Businessman: Unfortunate it took a war to drive home LNG terminal necessity
CEO and owner of Alexela Logistics, that wants to construct an LNG terminal in Paldiski, Heiti Hääl said that it is unfortunate it took the war in Ukraine to make the government realize the need for the terminal. He added that it remains unclear whether and when one can be set up.
Hääl said on the "Terevisioon" morning show on Friday that Alexela has been after an LNG terminal in Paldiski for the last 12 years.
"It is unfortunate that it took a war for the Estonian government to finally realize that it is a sensible plan. The Lithuanian government understood as much eight years ago.
Hääl admitted that it is too soon to say whether a terminal will be set up in Paldiski this fall.
"We have reached a phase where the three-legged stool has two of its three legs. The first was our desire to do it, the second the government's decision from Thursday. The third leg, or whether and when it will actually happen, is still unclear," Hääl said.
Hääl also talked about the effects of the war on Estonian transit.
"Talking about transit, it definitely has an effect. Transit is a natural resource for Estonia in terms of taking advantage of our geographical position. Moving goods from east to west. Ports have invested massively in the business. The sector employs a lot of people – 5.000 families' income depends on it. Transit in Estonia reached its zenith in 2006 when it yielded 15 percent of GDP. Goods volume has fallen fourfold since then, as has transit's share in the economy. It is unclear how much more we stand to lose."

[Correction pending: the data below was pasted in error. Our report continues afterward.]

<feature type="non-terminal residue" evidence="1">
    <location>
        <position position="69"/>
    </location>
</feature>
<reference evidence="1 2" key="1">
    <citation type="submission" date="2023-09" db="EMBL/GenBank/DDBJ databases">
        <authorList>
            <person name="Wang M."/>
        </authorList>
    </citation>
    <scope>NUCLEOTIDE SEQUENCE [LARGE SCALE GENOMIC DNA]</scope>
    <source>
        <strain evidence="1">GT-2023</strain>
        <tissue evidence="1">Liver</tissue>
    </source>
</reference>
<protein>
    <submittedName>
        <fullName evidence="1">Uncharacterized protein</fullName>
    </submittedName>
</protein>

Hääl said that Alexela will cope in the new situation, while sanctions against Russia need to be Europe-wide.
"We are getting by today. Things are not as bad as that. Everything will depend on the nature of sanctions. Overall, fertilizer is having the biggest effect. The thing with sanctions is that, of course, we need to curb funding Putin's war machine. But sanctions only work if they are Europe-wide. Anything Estonia would attempt on its own would simply amount to voluntarily surrendering revenue to neighbors."
Asked whether border trade with Russia should simply be ended, Hääl said it would only have an effect if done everywhere in Europe.
"For example, there has been a lot of talk in our sector of denying ships under the Russian flag entry to our ports. It would have no effect whatsoever. Moving a ship from under the Russian flag to that of Liberia is a matter of a couple of days. Estonia does not constitute a market in the world of transport. The entire Baltic Sea region does, and only things where everyone is on board are effective."
Hääl also said that gas stations in Estonia and the other Baltic countries have not carried Russian gasoline and diesel for the last decade.
"Quality requirements are simply too different, with our fuel coming from plants in Europe. But raw material comes from Russia as transport expenses are a key component in price. The market has introduced sanctions on Russian oil products today. The market is toxic and the Russians forced to sell at a great discount. But it does not affect domestic consumption in Estonia."
Hääl added that bottled gas is one area where effects might be more profound.
"Spring is coming and people will be firing up their grills. The propane in the tanks that we use has come exclusively from Russia so far. There is no infrastructure in the Baltics for bringing it from Europe and to Europe," the businessman said.
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Editor: Marcus Turovski